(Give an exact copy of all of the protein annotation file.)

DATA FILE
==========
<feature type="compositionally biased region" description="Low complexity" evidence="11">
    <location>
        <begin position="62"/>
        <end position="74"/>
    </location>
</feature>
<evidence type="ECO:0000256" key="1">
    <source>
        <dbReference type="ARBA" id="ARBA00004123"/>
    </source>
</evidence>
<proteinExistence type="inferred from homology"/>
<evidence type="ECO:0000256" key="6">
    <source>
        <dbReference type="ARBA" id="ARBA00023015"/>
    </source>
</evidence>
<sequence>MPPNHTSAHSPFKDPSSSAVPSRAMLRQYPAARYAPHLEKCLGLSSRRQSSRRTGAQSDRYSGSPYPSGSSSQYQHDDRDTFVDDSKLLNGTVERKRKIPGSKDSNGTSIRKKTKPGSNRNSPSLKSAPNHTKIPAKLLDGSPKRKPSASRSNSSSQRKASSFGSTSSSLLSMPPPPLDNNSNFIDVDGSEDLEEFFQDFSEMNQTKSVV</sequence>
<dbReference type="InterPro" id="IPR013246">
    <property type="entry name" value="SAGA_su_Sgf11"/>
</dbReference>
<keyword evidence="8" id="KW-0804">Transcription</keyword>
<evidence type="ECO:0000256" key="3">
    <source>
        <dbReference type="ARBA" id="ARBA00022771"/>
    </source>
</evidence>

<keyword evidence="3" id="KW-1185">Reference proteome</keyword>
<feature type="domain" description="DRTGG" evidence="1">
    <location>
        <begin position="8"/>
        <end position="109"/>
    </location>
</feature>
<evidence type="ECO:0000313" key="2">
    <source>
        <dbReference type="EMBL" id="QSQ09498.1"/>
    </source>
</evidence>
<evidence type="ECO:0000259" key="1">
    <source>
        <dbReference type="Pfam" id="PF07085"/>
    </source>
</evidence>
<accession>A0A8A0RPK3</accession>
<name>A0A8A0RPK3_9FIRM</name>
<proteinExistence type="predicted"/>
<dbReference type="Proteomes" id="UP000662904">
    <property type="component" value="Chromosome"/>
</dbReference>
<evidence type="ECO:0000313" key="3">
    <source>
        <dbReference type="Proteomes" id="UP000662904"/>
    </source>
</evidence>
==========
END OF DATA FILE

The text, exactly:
<feature type="compositionally biased region" description="Low complexity" evidence="11">
    <location>
        <begin position="62"/>
        <end position="74"/>
    </location>
</feature>
<evidence type="ECO:0000256" key="1">
    <source>
        <dbReference type="ARBA" id="ARBA00004123"/>
    </source>
</evidence>
<proteinExistence type="inferred from homology"/>
<evidence type="ECO:0000256" key="6">
    <source>
        <dbReference type="ARBA" id="ARBA00023015"/>
    </source>
</evidence>
<sequence>MPPNHTSAHSPFKDPSSSAVPSRAMLRQYPAARYAPHLEKCLGLSSRRQSSRRTGAQSDRYSGSPYPSGSSSQYQHDDRDTFVDDSKLLNGTVERKRKIPGSKDSNGTSIRKKTKPGSNRNSPSLKSAPNHTKIPAKLLDGSPKRKPSASRSNSSSQRKASSFGSTSSSLLSMPPPPLDNNSNFIDVDGSEDLEEFFQDFSEMNQTKSVV</sequence>
<dbReference type="InterPro" id="IPR013246">
    <property type="entry name" value="SAGA_su_Sgf11"/>
</dbReference>
<keyword evidence="8" id="KW-0804">Transcription</keyword>
<evidence type="ECO:0000256" key="3">
    <source>
        <dbReference type="ARBA" id="ARBA00022771"/>
    </source>
</evidence>

<keyword evidence="3" id="KW-1185">Reference proteome</keyword>
<feature type="domain" description="DRTGG" evidence="1">
    <location>
        <begin position="8"/>
        <end position="109"/>
    </location>
</feature>
<evidence type="ECO:0000313" key="2">
    <source>
        <dbReference type="EMBL" id="QSQ09498.1"/>
    </source>
</evidence>
<evidence type="ECO:0000259" key="1">
    <source>
        <dbReference type="Pfam" id="PF07085"/>
    </source>
</evidence>
<accession>A0A8A0RPK3</accession>
<name>A0A8A0RPK3_9FIRM</name>
<proteinExistence type="predicted"/>
<dbReference type="Proteomes" id="UP000662904">
    <property type="component" value="Chromosome"/>
</dbReference>
<evidence type="ECO:0000313" key="3">
    <source>
        <dbReference type="Proteomes" id="UP000662904"/>
    </source>
</evidence>